Motors need a lot of energy, especially cheap motors since they're less efficient.
The first important thing to figure out what voltage the motor is going to use. If you're lucky your motor came with some sort of specifications. Some small hobby motors are only intended to run at 1.5V, but its just as common to have 6-12V motors. The motor controllers on this shield are designed to run from 5V to 12V.
MOST 1.5-3V MOTORS WILL NOT WORK
The second thing to figure out is how much current your motor will need. The motor driver chips that come with the kit are designed to provide up to 1.2 A per motor, with 3A peak current. Note that the 'peak' rating is for very brief peaks such as during startup. Peak current levels can only be tolerated for a few milliseconds. If you will be pushing the 1.2A continuous limit you'll probably want to put a heat-sink on the motor driver, otherwise you will get thermal failure, possibly burning out the chip.
You can't run motors off of a 9V battery so don't waste your time/batteries!
Use a big Lead Acid or NiMH battery pack. Its also very much suggested that you set up two power supplies (split supply) one for the Arduino and one for the motors. 99% of 'weird motor problems' are due to noise on the power line from sharing power supplies and/or not having a powerful enough supply! Even small DC motors can draw up to 3 Amps when they stall.
Servos are powered off of the same regulated 5V that the Arduino uses. This is OK for the small hobby servos suggested. Basically, power up your Arduino with the USB port or DC barrel jack and you're good to go. If you want something beefier, cut the trace going to the optional servo power terminal and wire up your own 5-6V supply!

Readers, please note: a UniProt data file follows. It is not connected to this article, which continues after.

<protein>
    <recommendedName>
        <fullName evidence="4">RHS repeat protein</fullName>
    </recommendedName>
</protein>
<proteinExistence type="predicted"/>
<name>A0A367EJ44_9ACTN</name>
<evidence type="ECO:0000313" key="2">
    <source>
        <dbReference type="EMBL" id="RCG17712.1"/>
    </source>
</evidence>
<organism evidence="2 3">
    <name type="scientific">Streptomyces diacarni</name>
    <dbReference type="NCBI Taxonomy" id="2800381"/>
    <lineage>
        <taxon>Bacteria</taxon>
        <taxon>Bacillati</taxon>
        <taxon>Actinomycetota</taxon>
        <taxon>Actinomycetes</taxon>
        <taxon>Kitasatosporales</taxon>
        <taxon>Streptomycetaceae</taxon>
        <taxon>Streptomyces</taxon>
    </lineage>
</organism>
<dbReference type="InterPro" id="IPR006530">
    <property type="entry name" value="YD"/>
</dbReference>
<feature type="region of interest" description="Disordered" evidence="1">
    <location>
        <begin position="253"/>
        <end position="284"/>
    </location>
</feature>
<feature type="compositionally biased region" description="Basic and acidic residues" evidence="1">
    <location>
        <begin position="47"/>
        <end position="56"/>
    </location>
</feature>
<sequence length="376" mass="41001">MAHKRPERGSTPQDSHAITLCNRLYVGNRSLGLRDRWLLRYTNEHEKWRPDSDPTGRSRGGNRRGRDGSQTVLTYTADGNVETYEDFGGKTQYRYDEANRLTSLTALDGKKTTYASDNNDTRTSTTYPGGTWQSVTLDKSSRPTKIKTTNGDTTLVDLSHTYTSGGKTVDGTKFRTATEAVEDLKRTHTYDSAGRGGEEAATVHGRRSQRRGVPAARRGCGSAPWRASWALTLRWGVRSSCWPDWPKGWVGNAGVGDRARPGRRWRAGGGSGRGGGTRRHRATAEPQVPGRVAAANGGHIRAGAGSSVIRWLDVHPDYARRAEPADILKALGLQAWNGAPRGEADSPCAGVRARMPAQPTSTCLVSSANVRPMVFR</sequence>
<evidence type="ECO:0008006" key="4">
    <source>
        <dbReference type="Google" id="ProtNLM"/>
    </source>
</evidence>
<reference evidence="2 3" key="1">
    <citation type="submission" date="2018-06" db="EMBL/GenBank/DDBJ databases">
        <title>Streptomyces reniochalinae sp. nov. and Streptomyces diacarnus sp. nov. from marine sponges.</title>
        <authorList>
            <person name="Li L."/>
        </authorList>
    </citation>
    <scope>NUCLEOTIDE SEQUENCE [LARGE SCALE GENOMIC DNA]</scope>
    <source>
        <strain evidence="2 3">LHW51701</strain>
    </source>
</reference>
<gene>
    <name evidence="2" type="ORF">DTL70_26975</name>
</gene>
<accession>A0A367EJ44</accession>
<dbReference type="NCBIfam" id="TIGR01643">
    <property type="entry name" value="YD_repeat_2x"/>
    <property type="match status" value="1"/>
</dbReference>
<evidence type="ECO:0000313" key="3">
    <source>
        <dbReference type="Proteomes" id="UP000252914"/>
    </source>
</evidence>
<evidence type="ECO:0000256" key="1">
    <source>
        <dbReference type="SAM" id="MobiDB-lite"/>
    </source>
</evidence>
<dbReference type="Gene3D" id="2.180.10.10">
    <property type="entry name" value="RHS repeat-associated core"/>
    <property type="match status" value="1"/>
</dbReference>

The motors are powered off of a 'high voltage supply' and NOT the regulated 5V. Don't connect the motor power supply to the Arduino's 5V power pin. This is a very very very bad idea unless you are sure you know what you're doing! You could damage your Arduino and/or USB port!
There are two places you can get your motor 'high voltage supply' from.
- One is the DC barrel jack on the Arduino board
- The other is the 2-terminal block on the shield that is labeled DC Motor Power 5-12VDC.
The DC Jack on the Arduino has a protection diode so you won't be able to mess things up too bad if you plug in the wrong kind of power. The terminal block has a protection FET so you will not damage the arduino/shield if you wire up your battery supply backwards, but it wont work either!
Here's how it works:
Say a wall adapter or a single battery pack with 6-12VDC output, simply plug it into the DC jack on the Arduino or the 2-pin power terminal block on the shield. Place the power jumper on the motor shield.
Note that you may have problems with Arduino resets if the battery supply is not able to provide constant power, so it is not a suggested way of powering your motor project. You cannot use a 9V battery for this, it must be 4 to 8 AA batteries or a single/double lead acid battery pack.
Plug in the USB cable. Then connect the motor supply to the power terminal block on the shield. Do not place the jumper on the shield.
This is a suggested method of powering your motor project as it has a split supply, one power supply for logic, and one supply for motors
If you would like to have 2 separate DC power supplies for the Arduino and motors.
Plug in the supply for the Arduino into the DC jack, and connect the motor supply to the power terminal block. Make sure the jumper is removed from the motor shield.
No matter what, if you want to use the DC motor/Stepper system the motor shield LED should be lit indicating good motor power